This review has also been published on Bliss Saigon in their culture section.


idway through Nguyen’s The Sympathizer, the protagonist of the novel, a Vietnamese spy for the north on assignment to follow a Southern Vietnamese general who is exiled to America after the war ended, is tasked with hiring extras to play Northern Viet Cong “baddies” in an American made Vietnam War film.

The narrator gets his extras from, of course, southern Vietnamese refugees who had escaped after the war. It is an intriguing, absurd, troubled setup, and it is in this melange of confusion and convolutions of ironic reversals that Nguyen creates his unsettling take on the war and its aftermath. The Sympathizer is an accomplished, clever, and finally, deeply melancholic piece of work on the Vietnamese diaspora scattered by war. It is also, oddly enough, very funny.


Nguyen depicts Hollywood’s recreation of the war as an absurd act of fantasy making, and he is as assured at this satirical writing as he is at capturing the all consuming chaos of the last days of Saigon. Indeed, it is Nguyen’s nimble veering from satire and absurdity to a sudden snap of pathos, with barely a moment’s respite for readers to process the shift, that makes The Sympathizer a unique and original work.

The book is certainly ambitious. It tackles such subjects as Hollywood’s representation of the Vietnam War, pop culture, the uprooted, nationless Vietnamese diaspora, divided loyalty, and even the unveiled racism faced by a half Vietnamese, half French narrator on the margin. The times were such a frothy mixture of all these elements, that the book’s narrative remains focused and interesting even with such a sprawling scope is a credit to Nguyen’s ability to control the narrative.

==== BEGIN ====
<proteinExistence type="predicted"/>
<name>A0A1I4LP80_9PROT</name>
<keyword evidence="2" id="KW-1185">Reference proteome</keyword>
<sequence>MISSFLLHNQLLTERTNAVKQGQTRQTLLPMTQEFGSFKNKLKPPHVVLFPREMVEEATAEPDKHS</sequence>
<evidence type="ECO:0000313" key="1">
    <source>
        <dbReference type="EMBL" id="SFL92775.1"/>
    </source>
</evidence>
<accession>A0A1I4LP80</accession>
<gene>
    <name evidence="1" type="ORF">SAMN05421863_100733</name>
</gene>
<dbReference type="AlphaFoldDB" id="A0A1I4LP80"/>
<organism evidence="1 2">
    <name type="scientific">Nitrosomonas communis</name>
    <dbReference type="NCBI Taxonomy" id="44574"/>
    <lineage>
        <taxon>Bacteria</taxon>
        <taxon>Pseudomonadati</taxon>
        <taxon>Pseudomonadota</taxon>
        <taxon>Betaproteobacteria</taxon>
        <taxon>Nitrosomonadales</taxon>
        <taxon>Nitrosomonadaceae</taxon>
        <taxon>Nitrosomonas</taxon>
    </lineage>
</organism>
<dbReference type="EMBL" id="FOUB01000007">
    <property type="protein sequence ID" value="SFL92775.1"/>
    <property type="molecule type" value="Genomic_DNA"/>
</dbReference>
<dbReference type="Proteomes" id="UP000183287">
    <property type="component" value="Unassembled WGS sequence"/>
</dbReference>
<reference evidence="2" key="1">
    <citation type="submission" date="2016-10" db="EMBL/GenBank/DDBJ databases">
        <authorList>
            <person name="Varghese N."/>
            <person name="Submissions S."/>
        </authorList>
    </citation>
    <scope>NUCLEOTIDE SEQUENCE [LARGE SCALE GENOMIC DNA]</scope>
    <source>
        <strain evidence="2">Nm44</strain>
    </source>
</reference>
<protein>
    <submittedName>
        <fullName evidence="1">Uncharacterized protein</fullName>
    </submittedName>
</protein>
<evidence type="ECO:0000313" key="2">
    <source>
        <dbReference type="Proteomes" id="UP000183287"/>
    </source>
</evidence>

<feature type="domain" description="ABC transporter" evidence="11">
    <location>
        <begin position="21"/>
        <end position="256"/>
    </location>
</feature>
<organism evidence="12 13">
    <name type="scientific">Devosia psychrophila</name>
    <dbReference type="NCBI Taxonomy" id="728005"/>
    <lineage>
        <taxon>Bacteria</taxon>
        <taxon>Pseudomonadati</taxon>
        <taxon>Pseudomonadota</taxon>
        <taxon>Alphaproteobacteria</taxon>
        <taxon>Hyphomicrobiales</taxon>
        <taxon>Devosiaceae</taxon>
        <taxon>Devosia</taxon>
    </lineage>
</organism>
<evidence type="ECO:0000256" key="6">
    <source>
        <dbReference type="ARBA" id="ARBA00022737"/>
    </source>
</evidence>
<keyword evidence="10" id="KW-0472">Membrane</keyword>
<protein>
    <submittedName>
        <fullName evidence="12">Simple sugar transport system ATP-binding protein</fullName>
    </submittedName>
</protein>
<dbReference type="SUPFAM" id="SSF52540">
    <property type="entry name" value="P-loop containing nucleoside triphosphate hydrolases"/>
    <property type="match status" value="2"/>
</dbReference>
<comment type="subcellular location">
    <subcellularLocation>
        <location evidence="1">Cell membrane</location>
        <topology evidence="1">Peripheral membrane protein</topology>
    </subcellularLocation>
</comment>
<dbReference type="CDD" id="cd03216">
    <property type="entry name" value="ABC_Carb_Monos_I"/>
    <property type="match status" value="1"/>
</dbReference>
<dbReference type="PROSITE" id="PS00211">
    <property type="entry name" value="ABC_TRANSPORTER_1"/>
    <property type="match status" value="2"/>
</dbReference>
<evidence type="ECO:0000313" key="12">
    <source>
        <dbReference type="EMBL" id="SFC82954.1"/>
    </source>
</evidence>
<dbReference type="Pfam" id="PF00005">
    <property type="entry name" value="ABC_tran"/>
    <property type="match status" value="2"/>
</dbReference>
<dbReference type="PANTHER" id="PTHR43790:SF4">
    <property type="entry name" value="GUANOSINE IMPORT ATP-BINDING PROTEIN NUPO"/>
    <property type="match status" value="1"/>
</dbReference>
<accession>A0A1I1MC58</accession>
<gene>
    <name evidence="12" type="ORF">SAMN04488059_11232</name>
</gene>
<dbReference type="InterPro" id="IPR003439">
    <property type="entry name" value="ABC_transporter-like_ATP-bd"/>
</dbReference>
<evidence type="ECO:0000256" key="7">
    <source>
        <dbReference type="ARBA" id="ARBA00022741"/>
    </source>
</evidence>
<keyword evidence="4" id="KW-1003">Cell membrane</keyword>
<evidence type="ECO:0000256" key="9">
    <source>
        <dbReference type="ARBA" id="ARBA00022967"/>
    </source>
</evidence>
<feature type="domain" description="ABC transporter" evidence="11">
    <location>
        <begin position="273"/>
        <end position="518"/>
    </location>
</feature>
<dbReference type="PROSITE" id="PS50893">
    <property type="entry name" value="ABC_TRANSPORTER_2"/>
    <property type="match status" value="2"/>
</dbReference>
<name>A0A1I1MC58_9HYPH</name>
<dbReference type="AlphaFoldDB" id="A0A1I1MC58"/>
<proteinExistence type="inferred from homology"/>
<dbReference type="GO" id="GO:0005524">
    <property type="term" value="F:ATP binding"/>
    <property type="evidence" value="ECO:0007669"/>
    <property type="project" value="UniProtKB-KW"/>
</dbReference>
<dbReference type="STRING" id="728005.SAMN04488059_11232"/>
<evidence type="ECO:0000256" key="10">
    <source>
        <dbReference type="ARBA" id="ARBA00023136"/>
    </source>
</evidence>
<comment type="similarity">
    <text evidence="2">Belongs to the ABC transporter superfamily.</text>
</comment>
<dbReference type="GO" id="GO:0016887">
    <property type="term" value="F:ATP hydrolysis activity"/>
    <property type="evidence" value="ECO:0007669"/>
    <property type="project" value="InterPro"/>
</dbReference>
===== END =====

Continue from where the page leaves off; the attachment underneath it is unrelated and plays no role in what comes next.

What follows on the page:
Occasionally, Nguyen’s narrative voice over-relies on the ruminating, critical mind of the novel’s hyper articulate narrator. Nguyen is a professor, and his narrator reflects the academic’s tendency to convey situations with the verbosity and jargon of academia, when judicious silence would have better served. Certain moments in the novel simply don’t need critical commentary.

When a white American director of a film on the war (a loose imitation of Coppola) gives a deeply troubling speech to his cast of real Vietnamese refugee extras on the set his film to “inspire” them to be more authentic, readers can see that the setup is a satirical gold mine: “Long after this war is forgotten, when its existence is a paragraph in a schoolbook students won’t even bother to read, and everyone who survived it is dead, their bodies dust…this work of art will still shine so brightly it will not just be about the war but it will be the war.” (172) Given the horror of such a claim, so bluntly hubristic and American, Nguyen need not do more than let the director, Trumplike in ego, emote in his own language. Yet he spends a lengthy accompanying paragraph explaining and layering it with the narrator’s reflection. “And there you have the absurdity…”, he begins, and we readers lose the thread of darkness introduced. The critic takes over, when the language and situation was more than enough.

Such a flaw does not overshadow the book’s beautiful flights of rich, evocative prose. The most gorgeous and breathtaking passages occur when Nguyen simply lets his speakers speak, unshackled by critical commentary; in such moments, his prose rips into a darker undercurrent of America’s troublesome relationship with the war and Vietnam’s complex relationship with its past, and it soars. The language captures the tug and pull of nationhood, the fragmentation of various identities, and shows us how lives can be torn violently apart by traumatic events years after their conclusion.

We hear from Nguyen’s pen too, the loneliness of the uprooted and exiled. He so aptly captures the melancholia and nostalgia of a diaspora now scattered across the world. How timely for Nguyen to publish this work and end it with a reflection upon the refugee’s existence: a shade of a human being, nationless, tossing himself into the ether with only a singular goal to survive and go on. The Sympathizer is a dark, nihilistic vision, but one that is peppered with humor, with absurd situations and revelations, all written in a distinct voice. Flawed it may be, but it is also a powerful and original work and an astounding first novel.